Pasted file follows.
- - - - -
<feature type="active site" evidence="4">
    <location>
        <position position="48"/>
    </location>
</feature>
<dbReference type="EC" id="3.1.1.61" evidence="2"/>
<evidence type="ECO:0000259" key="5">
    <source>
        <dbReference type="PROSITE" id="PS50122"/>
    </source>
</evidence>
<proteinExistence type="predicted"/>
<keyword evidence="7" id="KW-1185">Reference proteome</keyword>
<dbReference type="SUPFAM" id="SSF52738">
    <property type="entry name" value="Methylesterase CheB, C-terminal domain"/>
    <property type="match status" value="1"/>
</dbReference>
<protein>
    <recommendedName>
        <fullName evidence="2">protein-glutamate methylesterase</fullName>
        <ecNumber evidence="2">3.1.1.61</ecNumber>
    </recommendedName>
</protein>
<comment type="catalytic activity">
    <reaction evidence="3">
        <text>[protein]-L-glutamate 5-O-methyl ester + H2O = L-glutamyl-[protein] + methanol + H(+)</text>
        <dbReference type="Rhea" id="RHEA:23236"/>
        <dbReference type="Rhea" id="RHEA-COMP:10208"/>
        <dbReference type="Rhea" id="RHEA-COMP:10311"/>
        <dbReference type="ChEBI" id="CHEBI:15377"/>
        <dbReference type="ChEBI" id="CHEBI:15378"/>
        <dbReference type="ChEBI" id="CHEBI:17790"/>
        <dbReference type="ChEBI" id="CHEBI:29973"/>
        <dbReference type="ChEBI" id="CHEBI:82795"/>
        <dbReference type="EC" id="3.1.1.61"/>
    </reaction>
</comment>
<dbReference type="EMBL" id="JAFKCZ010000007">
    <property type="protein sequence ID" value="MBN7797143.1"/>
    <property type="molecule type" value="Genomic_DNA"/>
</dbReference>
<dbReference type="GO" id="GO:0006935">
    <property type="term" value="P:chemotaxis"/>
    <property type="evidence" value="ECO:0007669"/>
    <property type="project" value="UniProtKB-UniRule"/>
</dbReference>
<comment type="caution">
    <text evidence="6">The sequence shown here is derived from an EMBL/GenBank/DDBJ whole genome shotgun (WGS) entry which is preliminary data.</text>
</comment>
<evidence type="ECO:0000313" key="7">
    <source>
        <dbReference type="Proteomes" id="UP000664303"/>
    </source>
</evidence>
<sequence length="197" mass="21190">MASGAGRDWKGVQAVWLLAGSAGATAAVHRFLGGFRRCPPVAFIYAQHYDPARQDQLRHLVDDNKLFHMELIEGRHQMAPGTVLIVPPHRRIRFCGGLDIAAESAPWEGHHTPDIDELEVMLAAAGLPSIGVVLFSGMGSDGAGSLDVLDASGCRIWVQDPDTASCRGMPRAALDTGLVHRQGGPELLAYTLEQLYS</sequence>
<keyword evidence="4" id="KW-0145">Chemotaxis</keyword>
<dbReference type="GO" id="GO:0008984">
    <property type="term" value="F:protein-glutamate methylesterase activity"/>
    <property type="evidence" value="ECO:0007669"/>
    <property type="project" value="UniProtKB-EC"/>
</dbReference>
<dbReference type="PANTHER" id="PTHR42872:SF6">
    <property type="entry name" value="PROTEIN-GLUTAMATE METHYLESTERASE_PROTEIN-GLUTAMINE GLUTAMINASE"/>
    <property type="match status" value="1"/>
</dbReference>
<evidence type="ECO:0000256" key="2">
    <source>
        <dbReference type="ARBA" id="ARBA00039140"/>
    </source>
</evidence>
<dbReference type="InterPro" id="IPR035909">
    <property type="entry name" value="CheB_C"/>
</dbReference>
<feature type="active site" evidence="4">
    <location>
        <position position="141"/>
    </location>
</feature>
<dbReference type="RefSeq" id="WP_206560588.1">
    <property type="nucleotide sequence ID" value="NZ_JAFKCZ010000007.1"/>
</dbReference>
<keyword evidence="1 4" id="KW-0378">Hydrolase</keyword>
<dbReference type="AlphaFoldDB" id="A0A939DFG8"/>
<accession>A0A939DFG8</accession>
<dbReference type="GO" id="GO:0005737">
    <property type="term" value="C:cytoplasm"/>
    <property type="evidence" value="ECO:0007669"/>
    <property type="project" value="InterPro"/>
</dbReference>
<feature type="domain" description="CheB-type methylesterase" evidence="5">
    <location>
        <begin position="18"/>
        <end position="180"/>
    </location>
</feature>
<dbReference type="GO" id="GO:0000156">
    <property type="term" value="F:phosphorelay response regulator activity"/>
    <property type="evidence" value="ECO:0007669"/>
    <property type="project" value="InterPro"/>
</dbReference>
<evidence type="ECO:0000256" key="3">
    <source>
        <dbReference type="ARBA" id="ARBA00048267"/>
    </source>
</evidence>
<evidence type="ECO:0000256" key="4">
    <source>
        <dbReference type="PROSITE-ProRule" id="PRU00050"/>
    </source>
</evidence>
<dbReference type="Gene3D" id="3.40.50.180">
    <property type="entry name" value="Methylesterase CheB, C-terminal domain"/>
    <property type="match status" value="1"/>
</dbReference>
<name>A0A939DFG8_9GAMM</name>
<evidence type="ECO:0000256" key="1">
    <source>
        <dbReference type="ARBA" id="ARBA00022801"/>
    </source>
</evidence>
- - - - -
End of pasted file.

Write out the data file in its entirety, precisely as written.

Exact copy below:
<feature type="active site" evidence="4">
    <location>
        <position position="48"/>
    </location>
</feature>
<dbReference type="EC" id="3.1.1.61" evidence="2"/>
<evidence type="ECO:0000259" key="5">
    <source>
        <dbReference type="PROSITE" id="PS50122"/>
    </source>
</evidence>
<proteinExistence type="predicted"/>
<keyword evidence="7" id="KW-1185">Reference proteome</keyword>
<dbReference type="SUPFAM" id="SSF52738">
    <property type="entry name" value="Methylesterase CheB, C-terminal domain"/>
    <property type="match status" value="1"/>
</dbReference>
<protein>
    <recommendedName>
        <fullName evidence="2">protein-glutamate methylesterase</fullName>
        <ecNumber evidence="2">3.1.1.61</ecNumber>
    </recommendedName>
</protein>
<comment type="catalytic activity">
    <reaction evidence="3">
        <text>[protein]-L-glutamate 5-O-methyl ester + H2O = L-glutamyl-[protein] + methanol + H(+)</text>
        <dbReference type="Rhea" id="RHEA:23236"/>
        <dbReference type="Rhea" id="RHEA-COMP:10208"/>
        <dbReference type="Rhea" id="RHEA-COMP:10311"/>
        <dbReference type="ChEBI" id="CHEBI:15377"/>
        <dbReference type="ChEBI" id="CHEBI:15378"/>
        <dbReference type="ChEBI" id="CHEBI:17790"/>
        <dbReference type="ChEBI" id="CHEBI:29973"/>
        <dbReference type="ChEBI" id="CHEBI:82795"/>
        <dbReference type="EC" id="3.1.1.61"/>
    </reaction>
</comment>
<dbReference type="EMBL" id="JAFKCZ010000007">
    <property type="protein sequence ID" value="MBN7797143.1"/>
    <property type="molecule type" value="Genomic_DNA"/>
</dbReference>
<dbReference type="GO" id="GO:0006935">
    <property type="term" value="P:chemotaxis"/>
    <property type="evidence" value="ECO:0007669"/>
    <property type="project" value="UniProtKB-UniRule"/>
</dbReference>
<comment type="caution">
    <text evidence="6">The sequence shown here is derived from an EMBL/GenBank/DDBJ whole genome shotgun (WGS) entry which is preliminary data.</text>
</comment>
<evidence type="ECO:0000313" key="7">
    <source>
        <dbReference type="Proteomes" id="UP000664303"/>
    </source>
</evidence>
<sequence length="197" mass="21190">MASGAGRDWKGVQAVWLLAGSAGATAAVHRFLGGFRRCPPVAFIYAQHYDPARQDQLRHLVDDNKLFHMELIEGRHQMAPGTVLIVPPHRRIRFCGGLDIAAESAPWEGHHTPDIDELEVMLAAAGLPSIGVVLFSGMGSDGAGSLDVLDASGCRIWVQDPDTASCRGMPRAALDTGLVHRQGGPELLAYTLEQLYS</sequence>
<keyword evidence="4" id="KW-0145">Chemotaxis</keyword>
<dbReference type="GO" id="GO:0008984">
    <property type="term" value="F:protein-glutamate methylesterase activity"/>
    <property type="evidence" value="ECO:0007669"/>
    <property type="project" value="UniProtKB-EC"/>
</dbReference>
<dbReference type="PANTHER" id="PTHR42872:SF6">
    <property type="entry name" value="PROTEIN-GLUTAMATE METHYLESTERASE_PROTEIN-GLUTAMINE GLUTAMINASE"/>
    <property type="match status" value="1"/>
</dbReference>
<evidence type="ECO:0000256" key="2">
    <source>
        <dbReference type="ARBA" id="ARBA00039140"/>
    </source>
</evidence>
<dbReference type="InterPro" id="IPR035909">
    <property type="entry name" value="CheB_C"/>
</dbReference>
<feature type="active site" evidence="4">
    <location>
        <position position="141"/>
    </location>
</feature>
<dbReference type="RefSeq" id="WP_206560588.1">
    <property type="nucleotide sequence ID" value="NZ_JAFKCZ010000007.1"/>
</dbReference>
<keyword evidence="1 4" id="KW-0378">Hydrolase</keyword>
<dbReference type="AlphaFoldDB" id="A0A939DFG8"/>
<accession>A0A939DFG8</accession>
<dbReference type="GO" id="GO:0005737">
    <property type="term" value="C:cytoplasm"/>
    <property type="evidence" value="ECO:0007669"/>
    <property type="project" value="InterPro"/>
</dbReference>
<feature type="domain" description="CheB-type methylesterase" evidence="5">
    <location>
        <begin position="18"/>
        <end position="180"/>
    </location>
</feature>
<dbReference type="GO" id="GO:0000156">
    <property type="term" value="F:phosphorelay response regulator activity"/>
    <property type="evidence" value="ECO:0007669"/>
    <property type="project" value="InterPro"/>
</dbReference>
<evidence type="ECO:0000256" key="3">
    <source>
        <dbReference type="ARBA" id="ARBA00048267"/>
    </source>
</evidence>
<evidence type="ECO:0000256" key="4">
    <source>
        <dbReference type="PROSITE-ProRule" id="PRU00050"/>
    </source>
</evidence>
<dbReference type="Gene3D" id="3.40.50.180">
    <property type="entry name" value="Methylesterase CheB, C-terminal domain"/>
    <property type="match status" value="1"/>
</dbReference>
<name>A0A939DFG8_9GAMM</name>
<evidence type="ECO:0000256" key="1">
    <source>
        <dbReference type="ARBA" id="ARBA00022801"/>
    </source>
</evidence>